Systems of Knowledge Organization for Digital Libraries is available
    electronically at
    <http://www.clir.org/pubs/reports>http://www.clir.org/pubs/reports. Print
    copies may be ordered for $15, prepaid, from the Council on Library and
    Information Resources (CLIR). Checks should be made payable to CLIR and
    mailed to CLIR Publication Orders, 1755 Massachusetts Avenue, NW, Suite
    500, Washington, D.C., 20036-2124. Credit card orders may be placed by
    calling CLIR at 202-939-4750, sending a fax to 202-939-4765, or sending
    e-mail to <mailto:info@clir.org>mailto:info@clir.org.

    The Digital Library Federation is a partnership of research libraries
    dedicated to creating, maintaining, expanding, and preserving a distributed
    collection of digital materials accessible to scholars and to a wider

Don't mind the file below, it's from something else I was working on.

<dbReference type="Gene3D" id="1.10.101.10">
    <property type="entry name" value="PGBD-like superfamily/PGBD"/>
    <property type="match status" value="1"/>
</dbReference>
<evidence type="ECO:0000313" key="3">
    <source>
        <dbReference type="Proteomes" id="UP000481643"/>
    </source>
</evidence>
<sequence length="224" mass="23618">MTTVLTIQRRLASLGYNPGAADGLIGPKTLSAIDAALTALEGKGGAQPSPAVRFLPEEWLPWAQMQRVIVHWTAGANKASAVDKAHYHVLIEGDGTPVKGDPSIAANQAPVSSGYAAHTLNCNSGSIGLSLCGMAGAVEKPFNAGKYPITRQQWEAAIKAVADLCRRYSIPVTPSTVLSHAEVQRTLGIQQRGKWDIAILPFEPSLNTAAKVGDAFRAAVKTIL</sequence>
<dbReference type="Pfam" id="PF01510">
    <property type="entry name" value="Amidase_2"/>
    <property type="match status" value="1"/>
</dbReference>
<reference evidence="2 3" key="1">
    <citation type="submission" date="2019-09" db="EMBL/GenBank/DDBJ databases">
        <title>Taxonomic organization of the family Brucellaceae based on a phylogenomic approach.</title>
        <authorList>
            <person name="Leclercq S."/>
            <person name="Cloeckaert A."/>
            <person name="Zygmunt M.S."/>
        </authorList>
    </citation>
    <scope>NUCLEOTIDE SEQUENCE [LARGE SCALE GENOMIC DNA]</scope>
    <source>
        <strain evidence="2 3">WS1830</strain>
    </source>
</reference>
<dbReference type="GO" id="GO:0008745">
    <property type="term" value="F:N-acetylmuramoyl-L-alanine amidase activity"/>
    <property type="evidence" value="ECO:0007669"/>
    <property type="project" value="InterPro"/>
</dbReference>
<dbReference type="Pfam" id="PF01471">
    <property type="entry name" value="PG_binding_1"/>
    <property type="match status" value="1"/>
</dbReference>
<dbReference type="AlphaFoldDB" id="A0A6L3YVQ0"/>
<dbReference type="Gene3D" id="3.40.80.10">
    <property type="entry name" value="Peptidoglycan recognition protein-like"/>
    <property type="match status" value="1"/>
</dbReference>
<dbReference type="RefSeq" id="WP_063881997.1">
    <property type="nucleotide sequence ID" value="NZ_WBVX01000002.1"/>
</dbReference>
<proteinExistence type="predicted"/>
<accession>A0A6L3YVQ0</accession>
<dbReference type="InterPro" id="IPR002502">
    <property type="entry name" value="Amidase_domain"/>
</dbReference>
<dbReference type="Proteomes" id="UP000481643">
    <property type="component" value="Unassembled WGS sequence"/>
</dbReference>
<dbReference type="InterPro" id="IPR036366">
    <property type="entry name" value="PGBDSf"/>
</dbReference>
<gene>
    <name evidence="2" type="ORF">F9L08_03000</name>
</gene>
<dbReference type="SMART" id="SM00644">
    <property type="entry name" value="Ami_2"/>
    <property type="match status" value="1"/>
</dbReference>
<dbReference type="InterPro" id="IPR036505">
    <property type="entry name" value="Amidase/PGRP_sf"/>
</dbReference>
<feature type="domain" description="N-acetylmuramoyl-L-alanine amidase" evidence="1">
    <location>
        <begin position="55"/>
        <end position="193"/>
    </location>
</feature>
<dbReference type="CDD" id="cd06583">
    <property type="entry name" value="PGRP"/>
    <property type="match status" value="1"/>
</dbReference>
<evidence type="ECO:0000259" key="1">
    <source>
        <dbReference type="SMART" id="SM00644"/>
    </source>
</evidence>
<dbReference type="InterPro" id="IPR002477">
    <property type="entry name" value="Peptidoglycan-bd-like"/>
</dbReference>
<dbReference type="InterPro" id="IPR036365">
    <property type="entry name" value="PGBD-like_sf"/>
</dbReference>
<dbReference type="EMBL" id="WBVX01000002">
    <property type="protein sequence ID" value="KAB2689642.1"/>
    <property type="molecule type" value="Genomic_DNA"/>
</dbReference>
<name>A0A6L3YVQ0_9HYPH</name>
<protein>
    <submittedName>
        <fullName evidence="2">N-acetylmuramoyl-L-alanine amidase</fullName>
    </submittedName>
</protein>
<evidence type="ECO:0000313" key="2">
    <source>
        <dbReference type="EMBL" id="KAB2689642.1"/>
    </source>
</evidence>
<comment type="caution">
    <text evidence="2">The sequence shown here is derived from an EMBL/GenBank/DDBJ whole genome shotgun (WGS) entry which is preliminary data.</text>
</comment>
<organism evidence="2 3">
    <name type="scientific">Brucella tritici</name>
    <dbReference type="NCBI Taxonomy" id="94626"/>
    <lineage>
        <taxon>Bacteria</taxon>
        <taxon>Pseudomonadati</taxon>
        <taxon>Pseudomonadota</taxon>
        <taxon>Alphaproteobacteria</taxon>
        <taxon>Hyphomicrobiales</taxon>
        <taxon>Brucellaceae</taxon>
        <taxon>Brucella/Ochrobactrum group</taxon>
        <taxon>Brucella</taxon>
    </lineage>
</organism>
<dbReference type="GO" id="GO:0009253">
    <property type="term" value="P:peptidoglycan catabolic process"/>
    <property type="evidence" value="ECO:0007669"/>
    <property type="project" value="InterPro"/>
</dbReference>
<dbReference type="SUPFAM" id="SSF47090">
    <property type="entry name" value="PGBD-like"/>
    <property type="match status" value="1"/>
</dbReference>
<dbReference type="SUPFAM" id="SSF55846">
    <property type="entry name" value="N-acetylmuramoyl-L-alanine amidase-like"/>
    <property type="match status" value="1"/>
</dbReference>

public. It operates under the umbrella of CLIR, which works in partnership
    with libraries, archives, and other information providers to advocate
    collaborative approaches to preserving the nation's intellectual heritage
    and strengthening the many components of its information system.

    # # #
    NINCH-Announce is an announcement listserv, produced by the National
    Initiative for a Networked Cultural Heritage (NINCH). The subjects of
    announcements are not the projects of NINCH, unless otherwise noted;
    neither does NINCH necessarily endorse the subjects of announcements. We
    attempt to credit all re-distributed news and announcements and appreciate
    reciprocal credit.

    For questions, comments or requests to un-subscribe, contact the editor:
    See and search back issues of NINCH-ANNOUNCE at

    This archive was generated by hypermail 2b29 : Tue Apr 25 2000 - 07:29:01 CUT